SEO is an abbreviation of “Search Engine Optimisation”. In simple words, it is a strategy to optimise your web presence for search engines. The moment you start talking about SEO, first thing that comes to mind is a website. But, it is not just your website you can optimise for search engines. Any web property like Facebook fan page or LinkedIn profile could be optimised for search engines as long as search engines include them into their databases.
When you google “define SEO” or “SEO definition”, you’ll find hundreds of definitions and explanations. Some are quite complexed while others are discussions than definitions. I will be giving a very simplistic definition which is based on past 12 years of SEO experience and dealing with variety of small businesses.
Here is how I define SEO:
SEO is a function of marketing that helps a website become visible in search engines to its intended audience when they search for relevant keywords and phrases.
Does SEO Increase Sales?
A key point to note here is SEO is primarily a marketing function which helps in driving sales as well. Unfortunately, these days SEO is heavily attributed to sales which I believe is fundamentally wrong.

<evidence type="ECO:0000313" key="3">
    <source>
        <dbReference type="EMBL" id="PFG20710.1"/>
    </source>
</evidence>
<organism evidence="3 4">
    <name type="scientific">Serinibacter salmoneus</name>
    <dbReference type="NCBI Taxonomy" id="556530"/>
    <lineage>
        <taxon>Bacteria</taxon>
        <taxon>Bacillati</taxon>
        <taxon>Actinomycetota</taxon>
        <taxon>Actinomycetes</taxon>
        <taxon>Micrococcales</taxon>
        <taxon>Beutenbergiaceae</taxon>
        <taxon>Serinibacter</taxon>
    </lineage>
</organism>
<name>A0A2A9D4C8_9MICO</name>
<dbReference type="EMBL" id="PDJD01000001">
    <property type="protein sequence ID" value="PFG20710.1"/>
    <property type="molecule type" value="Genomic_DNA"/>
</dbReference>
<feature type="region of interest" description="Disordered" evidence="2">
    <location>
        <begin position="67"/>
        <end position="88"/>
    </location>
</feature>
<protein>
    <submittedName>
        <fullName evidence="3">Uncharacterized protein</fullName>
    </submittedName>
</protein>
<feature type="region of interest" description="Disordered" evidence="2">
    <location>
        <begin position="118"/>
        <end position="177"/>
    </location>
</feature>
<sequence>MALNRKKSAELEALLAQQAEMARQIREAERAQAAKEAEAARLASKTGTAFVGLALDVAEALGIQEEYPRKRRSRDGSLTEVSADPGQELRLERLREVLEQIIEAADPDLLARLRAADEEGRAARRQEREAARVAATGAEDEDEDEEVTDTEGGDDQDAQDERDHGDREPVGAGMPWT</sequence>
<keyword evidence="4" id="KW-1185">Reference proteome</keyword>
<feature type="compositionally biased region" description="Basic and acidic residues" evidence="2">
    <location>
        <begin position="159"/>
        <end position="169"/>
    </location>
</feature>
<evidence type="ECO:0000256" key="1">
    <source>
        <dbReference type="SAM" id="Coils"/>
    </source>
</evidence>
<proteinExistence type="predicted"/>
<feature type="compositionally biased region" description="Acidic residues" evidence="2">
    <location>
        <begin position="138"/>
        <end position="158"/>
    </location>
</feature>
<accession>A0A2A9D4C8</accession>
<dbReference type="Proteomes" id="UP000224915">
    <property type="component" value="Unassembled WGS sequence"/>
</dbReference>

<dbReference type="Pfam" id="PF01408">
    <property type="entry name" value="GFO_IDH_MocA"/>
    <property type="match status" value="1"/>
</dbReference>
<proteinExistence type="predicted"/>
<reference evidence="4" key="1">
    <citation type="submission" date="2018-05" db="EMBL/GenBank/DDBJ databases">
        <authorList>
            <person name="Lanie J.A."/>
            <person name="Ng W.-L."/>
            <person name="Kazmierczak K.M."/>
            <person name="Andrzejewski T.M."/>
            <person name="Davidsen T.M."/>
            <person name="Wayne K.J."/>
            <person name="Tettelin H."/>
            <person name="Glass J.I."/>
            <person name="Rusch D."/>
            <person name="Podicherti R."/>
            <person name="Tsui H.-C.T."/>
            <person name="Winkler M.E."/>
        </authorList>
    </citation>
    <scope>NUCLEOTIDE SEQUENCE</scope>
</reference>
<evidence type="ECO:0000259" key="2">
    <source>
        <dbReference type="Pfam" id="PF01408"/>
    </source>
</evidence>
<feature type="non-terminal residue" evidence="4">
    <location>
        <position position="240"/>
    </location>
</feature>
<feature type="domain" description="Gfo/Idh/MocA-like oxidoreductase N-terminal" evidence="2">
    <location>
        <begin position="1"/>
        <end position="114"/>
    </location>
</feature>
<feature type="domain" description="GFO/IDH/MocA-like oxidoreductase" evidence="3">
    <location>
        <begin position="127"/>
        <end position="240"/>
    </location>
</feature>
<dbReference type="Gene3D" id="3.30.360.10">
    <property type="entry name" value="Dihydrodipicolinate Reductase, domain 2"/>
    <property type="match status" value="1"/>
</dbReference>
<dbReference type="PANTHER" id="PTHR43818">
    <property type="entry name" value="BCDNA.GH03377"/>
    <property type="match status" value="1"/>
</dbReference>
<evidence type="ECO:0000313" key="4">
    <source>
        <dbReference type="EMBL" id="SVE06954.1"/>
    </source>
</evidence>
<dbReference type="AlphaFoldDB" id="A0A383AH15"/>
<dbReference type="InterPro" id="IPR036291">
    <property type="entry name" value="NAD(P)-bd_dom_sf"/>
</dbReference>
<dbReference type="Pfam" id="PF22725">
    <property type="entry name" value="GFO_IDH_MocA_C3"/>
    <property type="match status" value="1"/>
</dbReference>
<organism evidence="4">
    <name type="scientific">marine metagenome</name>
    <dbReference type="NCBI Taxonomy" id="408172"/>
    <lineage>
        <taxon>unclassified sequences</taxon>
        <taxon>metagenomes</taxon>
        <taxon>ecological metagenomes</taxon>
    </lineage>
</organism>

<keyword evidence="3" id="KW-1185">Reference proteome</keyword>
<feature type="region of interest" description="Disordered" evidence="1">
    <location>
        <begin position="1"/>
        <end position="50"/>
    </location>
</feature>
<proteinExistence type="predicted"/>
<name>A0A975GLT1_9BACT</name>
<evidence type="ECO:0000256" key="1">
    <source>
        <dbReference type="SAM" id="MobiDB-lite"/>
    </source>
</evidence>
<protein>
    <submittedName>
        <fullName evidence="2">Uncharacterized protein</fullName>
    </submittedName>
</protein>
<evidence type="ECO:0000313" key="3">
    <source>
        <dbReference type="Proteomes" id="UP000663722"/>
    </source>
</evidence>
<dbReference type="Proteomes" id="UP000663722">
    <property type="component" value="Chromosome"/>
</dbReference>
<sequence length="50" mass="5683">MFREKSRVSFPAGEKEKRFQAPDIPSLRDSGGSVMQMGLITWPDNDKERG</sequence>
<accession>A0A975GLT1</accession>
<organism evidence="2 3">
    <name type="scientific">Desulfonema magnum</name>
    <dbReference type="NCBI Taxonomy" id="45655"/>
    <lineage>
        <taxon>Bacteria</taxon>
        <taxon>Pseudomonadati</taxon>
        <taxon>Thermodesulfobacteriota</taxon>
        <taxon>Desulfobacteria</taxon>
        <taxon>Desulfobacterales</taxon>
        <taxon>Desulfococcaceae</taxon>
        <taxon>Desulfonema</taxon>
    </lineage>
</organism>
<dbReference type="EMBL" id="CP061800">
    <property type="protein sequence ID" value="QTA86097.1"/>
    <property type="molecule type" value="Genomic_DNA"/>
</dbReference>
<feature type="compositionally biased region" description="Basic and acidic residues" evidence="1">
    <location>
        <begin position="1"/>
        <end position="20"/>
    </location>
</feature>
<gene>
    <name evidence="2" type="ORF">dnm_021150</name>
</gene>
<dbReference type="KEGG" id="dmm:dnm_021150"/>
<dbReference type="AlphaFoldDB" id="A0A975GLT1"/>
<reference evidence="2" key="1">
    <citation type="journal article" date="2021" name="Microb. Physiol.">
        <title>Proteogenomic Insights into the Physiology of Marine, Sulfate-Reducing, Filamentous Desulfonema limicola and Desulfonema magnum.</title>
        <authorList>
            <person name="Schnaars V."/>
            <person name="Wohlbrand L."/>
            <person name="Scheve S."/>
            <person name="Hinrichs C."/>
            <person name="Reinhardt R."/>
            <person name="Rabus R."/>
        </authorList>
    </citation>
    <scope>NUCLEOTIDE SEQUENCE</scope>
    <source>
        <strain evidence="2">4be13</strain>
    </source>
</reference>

SEO is purely an inbound marketing strategy where your audience comes to you through making specific queries on search engines. All you have to do is make sure when your market searches for relevant phrases and keywords, your website is visible to them. To me, this is the fundamental function of SEO. Remember, SEO drives traffic to your website and your website does all the selling
We all need to understand that the primary reason SEO exists is to drive as much qualified website traffic as possible. Once the traffic is on the website, it’s up to the website to convert the traffic.
As soon as you start talking about converting the traffic, that’s lead generation, sales, or in digital terms “conversion optimisation” – a totally different domain which requires a different skillset.
Both strategies (SEO and Conversion Optimisation) help and complement each other. But they are different and should not be mixed up. If there is no traffic, there would be no sales – doesn’t matter how optimised the website is for conversions. Similarly, a poorly conversion optimised website will deliver poor conversation rates even if it attracts huge amounts of traffic.
So, when measuring the performance of an SEO campaign we should measure increase in traffic and quality of the traffic. How that traffic behaves depends upon user experience websites deliver.
Finally, I know that the notion of connecting SEO with revenues sells very well. No wonder why SEO agencies try to establish this connection. But, after reading this post I hope you understand what SEO does. And when someone tells you that they can increase your revenues through SEO, you should ask them whether your website is ready to convert the traffic they will be sending. If not, what are they going to do about it!